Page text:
Use Automation on Trains to Reduce Driver Distraction
In September of 2008, a commuter train collided head-on with a freight train in Southern California, killing 25 passengers and injuring 135. A little over a month later, the Safety Improvement Act of 2008 was signed into law, a bill that demanded that positive train control (PTC) technology be installed on the majority of the country's trains. PTC, which had been in development for years before the Metrolink crash, shares similarities with the NextGen air traffic system, using GPS and a degree of automation to take human error out of the equation. When a PTC-equipped train detects that its exceeding the speed limit for a given stretch of rail, or if it's been accidentally switched to the wrong track, it can slow or even stop itself. PTC doesn't turn trains into full-fledged self-driving robots, but it's a step in that direction.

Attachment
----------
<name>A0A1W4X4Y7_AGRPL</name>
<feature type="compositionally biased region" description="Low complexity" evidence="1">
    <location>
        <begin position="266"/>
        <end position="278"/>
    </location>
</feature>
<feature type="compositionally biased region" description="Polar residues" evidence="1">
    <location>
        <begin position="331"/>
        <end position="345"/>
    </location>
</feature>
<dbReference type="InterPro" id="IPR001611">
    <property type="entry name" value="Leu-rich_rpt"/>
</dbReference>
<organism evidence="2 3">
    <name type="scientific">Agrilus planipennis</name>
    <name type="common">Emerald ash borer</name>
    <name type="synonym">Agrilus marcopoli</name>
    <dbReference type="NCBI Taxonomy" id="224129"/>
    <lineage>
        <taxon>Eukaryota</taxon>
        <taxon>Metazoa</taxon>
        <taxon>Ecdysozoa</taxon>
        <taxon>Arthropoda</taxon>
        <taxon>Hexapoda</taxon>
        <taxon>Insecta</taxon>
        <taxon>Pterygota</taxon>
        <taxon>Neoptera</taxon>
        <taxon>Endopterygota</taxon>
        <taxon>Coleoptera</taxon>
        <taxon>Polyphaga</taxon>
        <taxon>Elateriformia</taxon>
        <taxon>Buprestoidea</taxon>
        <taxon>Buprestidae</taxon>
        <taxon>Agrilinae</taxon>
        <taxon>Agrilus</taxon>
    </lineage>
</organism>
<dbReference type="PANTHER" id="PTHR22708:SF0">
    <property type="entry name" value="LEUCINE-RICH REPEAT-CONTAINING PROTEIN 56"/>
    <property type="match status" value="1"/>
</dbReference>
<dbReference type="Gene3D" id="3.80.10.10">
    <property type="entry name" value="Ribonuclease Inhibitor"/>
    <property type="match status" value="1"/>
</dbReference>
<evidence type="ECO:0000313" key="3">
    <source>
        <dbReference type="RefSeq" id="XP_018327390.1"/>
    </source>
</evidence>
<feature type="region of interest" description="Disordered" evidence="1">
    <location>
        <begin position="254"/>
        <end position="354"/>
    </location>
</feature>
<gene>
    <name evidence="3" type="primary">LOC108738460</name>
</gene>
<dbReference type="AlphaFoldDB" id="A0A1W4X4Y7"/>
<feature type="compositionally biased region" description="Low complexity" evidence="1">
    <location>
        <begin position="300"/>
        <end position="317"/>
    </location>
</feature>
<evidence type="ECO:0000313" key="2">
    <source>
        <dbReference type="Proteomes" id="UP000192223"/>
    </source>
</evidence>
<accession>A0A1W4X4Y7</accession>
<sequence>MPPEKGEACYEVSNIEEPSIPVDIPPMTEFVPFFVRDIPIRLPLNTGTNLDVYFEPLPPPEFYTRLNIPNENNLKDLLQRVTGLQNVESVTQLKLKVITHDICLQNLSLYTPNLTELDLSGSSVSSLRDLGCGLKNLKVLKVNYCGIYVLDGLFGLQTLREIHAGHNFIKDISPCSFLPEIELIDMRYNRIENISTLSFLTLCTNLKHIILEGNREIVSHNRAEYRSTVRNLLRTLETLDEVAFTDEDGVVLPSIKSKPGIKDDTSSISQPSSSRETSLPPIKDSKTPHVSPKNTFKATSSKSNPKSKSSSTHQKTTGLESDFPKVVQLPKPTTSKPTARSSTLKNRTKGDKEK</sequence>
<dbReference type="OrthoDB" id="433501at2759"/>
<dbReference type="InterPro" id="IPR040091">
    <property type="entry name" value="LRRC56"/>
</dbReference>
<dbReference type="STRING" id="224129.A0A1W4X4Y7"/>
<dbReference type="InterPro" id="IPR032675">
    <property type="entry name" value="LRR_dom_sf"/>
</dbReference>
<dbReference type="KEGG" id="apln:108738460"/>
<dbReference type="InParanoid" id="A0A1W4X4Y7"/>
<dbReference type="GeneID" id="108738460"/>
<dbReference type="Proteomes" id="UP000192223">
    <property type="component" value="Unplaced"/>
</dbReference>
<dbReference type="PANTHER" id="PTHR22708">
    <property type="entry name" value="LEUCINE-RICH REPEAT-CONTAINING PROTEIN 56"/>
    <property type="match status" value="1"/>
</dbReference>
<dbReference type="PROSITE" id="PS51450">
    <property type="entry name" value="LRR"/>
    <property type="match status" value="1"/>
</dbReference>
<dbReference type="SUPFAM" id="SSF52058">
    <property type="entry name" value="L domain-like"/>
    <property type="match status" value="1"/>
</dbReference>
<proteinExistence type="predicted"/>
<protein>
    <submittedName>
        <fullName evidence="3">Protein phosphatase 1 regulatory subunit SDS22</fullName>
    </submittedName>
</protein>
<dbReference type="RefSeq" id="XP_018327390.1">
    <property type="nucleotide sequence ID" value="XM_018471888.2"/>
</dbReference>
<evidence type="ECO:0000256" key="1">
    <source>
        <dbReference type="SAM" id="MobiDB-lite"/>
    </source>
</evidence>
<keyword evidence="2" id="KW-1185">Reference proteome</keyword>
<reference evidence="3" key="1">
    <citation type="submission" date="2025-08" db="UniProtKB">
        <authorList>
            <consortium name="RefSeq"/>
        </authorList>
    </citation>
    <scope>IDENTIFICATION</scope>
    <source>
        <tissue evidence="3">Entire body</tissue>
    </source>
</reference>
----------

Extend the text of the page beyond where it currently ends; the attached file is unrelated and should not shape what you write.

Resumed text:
Granted, passenger rail is a remarkably safe mode of transport — riders are exponentially less likely to be hurt or killed on a train than on the road in a car — but from increasing safety to simply keeping a closer, more GPS-enabled eye on all freight and passenger trains, PTC is is nothing but upside. The key now is to hasten its arrival, and ensure that the system's December 2015 deadline doesn't slip quietly by.